Where Big Ideas are Born

Michigan EDC

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Michigan is a hotbed for economic development and growth – and this is having a visible impact on social development and community vibrancy. At the forefront of these economic and social development initiatives are the Michigan Economic Development Corporation (MEDC) and its partners.
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In the state of Michigan multiple state, regional, county and local community organizations are collaborating to market the many assets of and benefits to living in, working in, investing in and visiting the state.

Michigan Economic Development Corporation (MEDC) provides the tools, resources and incentives necessary to foster a pro-business environment in the state of Michigan. It proactively identifies and pursues growth opportunities which, when paired with the state’s competitive tax structure and government commitments to growth, has proven to be a recipe for success, creating jobs and encouraging additional investment.

Michigan ranks among the top states in the U.S. for per capita income, GDP growth, young adult population growth, business climate and low unemployment. Michigan is a place where urban and rural lifestyles meet, and as a result, it enjoys a diverse economic and social composition. The state maintains a strong local, national and global presence. It engages with businesses, organizations, communities and its residents to respond to economic challenges or social needs.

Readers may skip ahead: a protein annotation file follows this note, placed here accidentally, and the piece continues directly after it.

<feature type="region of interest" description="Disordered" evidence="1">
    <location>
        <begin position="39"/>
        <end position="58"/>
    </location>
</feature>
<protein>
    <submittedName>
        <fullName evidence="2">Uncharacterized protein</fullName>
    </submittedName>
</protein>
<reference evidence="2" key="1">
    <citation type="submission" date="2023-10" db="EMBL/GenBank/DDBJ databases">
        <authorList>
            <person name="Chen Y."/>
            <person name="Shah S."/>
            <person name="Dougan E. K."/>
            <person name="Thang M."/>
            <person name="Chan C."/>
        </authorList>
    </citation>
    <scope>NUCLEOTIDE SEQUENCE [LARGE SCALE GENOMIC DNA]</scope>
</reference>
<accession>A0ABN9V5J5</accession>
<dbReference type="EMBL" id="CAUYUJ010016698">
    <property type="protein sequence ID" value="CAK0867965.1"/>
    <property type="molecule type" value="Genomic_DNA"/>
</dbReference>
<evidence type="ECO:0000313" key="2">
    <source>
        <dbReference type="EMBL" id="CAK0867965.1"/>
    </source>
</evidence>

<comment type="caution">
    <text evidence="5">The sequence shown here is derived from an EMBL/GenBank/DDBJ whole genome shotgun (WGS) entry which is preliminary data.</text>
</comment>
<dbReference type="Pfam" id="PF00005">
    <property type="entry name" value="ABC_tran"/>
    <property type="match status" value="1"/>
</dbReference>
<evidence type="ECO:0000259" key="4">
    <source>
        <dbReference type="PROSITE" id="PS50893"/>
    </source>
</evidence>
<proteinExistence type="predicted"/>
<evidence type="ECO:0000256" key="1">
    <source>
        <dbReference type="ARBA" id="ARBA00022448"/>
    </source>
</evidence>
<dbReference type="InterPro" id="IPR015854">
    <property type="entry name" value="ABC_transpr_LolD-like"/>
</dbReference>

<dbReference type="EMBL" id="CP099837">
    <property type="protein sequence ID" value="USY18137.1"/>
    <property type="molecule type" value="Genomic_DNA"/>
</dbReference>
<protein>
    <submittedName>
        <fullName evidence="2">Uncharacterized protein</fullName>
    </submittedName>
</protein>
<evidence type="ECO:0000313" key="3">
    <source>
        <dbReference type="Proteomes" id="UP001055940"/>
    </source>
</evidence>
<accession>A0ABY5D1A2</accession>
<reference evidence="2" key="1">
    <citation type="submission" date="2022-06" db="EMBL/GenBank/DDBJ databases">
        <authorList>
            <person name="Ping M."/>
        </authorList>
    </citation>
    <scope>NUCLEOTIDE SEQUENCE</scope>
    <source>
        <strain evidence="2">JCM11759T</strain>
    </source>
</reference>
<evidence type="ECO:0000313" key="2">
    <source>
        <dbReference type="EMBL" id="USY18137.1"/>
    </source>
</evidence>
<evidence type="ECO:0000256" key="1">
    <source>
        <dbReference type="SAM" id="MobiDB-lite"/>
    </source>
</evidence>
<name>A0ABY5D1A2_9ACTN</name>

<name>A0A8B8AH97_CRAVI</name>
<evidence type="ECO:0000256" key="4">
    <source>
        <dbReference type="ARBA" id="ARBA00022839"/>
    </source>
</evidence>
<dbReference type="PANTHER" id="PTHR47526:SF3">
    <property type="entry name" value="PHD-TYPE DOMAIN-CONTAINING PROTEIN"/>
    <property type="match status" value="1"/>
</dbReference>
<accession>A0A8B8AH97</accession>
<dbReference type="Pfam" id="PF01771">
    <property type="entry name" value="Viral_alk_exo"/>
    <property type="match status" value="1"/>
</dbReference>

“Michigan has so much to offer from a quality of life perspective. That’s why, in an economic development sense, it is important to not only have business development activities. As we’re looking to create more and better jobs, as well as increase capital investment here in the state, it’s really important that we take a look at having vibrant communities,” explained Jennifer Nelson, Chief Business Development Officer with the MEDC.

“We know that, as companies are creating jobs, they are going to need talent to fill those jobs, and they need to live in places that are walkable, that are vibrant, that are exciting. So we have a dual focus here at the MEDC on both the business development front and on the community development side.”

As a means of promoting job creation and investment in Michigan that will have widespread and lasting implications, MEDC is emphasizing three of Michigan’s existing strengths. They are mobility, capacity and a clear vision for the future.

“We already have many successful companies and industries here in Michigan that we want to make sure can grow and thrive, but it’s also important for us to have an international and national attraction campaign. That is very targeted, and hopefully that will bring even more success into the state of Michigan.”

Undoubtedly, one of the hardest-hit states during the global downturn, Michigan’s resilience and ability to overcome challenging economic times has helped it to fight back to once again become a dominant economic force. Nelson credits a number of people and organizations, including the state government, for creating the conditions in which the state could once again flourish.

“The governor, the legislature, a handful of years ago made a number of reforms with our tax structure, with our regulatory reinvention, and having the automotive industry as our foundation has been very important. There are so many other businesses in the state that are able to utilize all that the auto industry has to offer here, especially in aerospace, the furniture industry, our medical device industry.”